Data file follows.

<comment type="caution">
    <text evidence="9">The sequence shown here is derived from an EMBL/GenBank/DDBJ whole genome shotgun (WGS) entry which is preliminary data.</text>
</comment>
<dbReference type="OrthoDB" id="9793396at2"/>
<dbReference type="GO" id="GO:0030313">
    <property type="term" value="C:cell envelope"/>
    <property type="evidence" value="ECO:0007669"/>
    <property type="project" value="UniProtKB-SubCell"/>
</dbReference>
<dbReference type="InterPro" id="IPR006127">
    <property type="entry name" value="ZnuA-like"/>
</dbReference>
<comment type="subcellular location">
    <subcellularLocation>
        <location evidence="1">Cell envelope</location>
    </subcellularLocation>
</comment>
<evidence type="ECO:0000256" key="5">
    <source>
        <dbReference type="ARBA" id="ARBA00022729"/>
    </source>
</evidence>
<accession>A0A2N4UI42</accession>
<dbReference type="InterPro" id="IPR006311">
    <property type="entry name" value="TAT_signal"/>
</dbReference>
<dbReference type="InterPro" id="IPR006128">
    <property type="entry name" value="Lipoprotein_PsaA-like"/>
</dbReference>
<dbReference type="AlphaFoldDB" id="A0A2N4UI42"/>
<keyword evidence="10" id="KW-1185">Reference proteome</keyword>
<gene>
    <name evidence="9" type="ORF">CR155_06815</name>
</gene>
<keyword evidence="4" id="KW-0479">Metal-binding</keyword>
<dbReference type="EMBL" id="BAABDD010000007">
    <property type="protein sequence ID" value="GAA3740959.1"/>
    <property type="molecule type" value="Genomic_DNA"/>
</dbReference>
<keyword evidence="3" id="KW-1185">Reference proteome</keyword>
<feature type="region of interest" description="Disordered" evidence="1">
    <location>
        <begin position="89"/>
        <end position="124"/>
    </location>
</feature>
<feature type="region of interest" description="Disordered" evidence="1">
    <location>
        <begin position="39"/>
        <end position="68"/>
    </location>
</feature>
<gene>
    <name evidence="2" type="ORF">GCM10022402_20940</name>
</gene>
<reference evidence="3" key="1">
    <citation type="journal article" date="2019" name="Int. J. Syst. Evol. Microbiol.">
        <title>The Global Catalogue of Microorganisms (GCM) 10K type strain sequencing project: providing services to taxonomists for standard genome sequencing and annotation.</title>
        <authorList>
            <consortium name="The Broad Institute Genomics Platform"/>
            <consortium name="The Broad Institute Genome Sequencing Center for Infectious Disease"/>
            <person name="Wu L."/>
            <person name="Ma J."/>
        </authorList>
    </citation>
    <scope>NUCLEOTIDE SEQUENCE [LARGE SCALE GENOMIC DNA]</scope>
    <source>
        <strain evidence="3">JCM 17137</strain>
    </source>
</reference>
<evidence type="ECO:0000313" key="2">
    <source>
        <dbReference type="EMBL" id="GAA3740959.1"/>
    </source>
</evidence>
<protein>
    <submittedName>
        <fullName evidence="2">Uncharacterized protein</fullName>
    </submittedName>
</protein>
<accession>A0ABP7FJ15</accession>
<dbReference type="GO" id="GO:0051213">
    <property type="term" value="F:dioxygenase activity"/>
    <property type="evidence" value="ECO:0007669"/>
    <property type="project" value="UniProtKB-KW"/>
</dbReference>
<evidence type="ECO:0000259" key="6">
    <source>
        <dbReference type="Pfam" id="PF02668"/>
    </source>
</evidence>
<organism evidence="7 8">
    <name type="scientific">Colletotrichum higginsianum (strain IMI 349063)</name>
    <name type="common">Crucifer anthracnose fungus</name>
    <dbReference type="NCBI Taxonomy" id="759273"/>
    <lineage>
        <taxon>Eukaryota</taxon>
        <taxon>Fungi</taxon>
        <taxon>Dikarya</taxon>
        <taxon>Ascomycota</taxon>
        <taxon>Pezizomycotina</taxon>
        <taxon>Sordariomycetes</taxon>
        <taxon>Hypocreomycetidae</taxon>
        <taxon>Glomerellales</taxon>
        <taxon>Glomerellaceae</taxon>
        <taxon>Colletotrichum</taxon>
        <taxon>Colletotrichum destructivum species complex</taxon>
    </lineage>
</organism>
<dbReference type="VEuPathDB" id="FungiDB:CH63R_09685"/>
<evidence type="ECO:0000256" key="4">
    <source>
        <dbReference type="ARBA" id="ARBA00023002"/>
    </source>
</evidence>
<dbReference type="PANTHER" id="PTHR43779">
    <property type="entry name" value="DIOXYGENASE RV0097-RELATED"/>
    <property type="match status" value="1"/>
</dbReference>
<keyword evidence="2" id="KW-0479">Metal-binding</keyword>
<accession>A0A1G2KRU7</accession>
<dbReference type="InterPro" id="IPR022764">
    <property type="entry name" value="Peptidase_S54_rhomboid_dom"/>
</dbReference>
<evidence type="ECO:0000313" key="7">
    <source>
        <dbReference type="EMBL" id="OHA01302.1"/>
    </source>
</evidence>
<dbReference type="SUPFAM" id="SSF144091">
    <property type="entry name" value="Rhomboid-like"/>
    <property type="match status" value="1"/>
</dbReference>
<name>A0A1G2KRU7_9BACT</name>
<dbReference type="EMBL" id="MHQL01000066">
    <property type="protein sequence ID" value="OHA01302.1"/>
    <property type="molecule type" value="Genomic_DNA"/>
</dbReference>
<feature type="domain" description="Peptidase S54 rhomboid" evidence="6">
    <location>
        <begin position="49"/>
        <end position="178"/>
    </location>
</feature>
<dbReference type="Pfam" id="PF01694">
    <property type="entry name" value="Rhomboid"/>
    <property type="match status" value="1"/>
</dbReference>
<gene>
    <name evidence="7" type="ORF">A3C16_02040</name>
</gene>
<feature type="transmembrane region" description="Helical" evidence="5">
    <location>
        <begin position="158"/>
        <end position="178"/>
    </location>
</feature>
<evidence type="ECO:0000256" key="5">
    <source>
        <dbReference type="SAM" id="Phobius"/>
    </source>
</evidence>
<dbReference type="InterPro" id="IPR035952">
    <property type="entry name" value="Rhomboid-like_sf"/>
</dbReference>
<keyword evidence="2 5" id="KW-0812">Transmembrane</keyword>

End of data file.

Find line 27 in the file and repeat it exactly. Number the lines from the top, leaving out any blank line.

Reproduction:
<dbReference type="InterPro" id="IPR006128">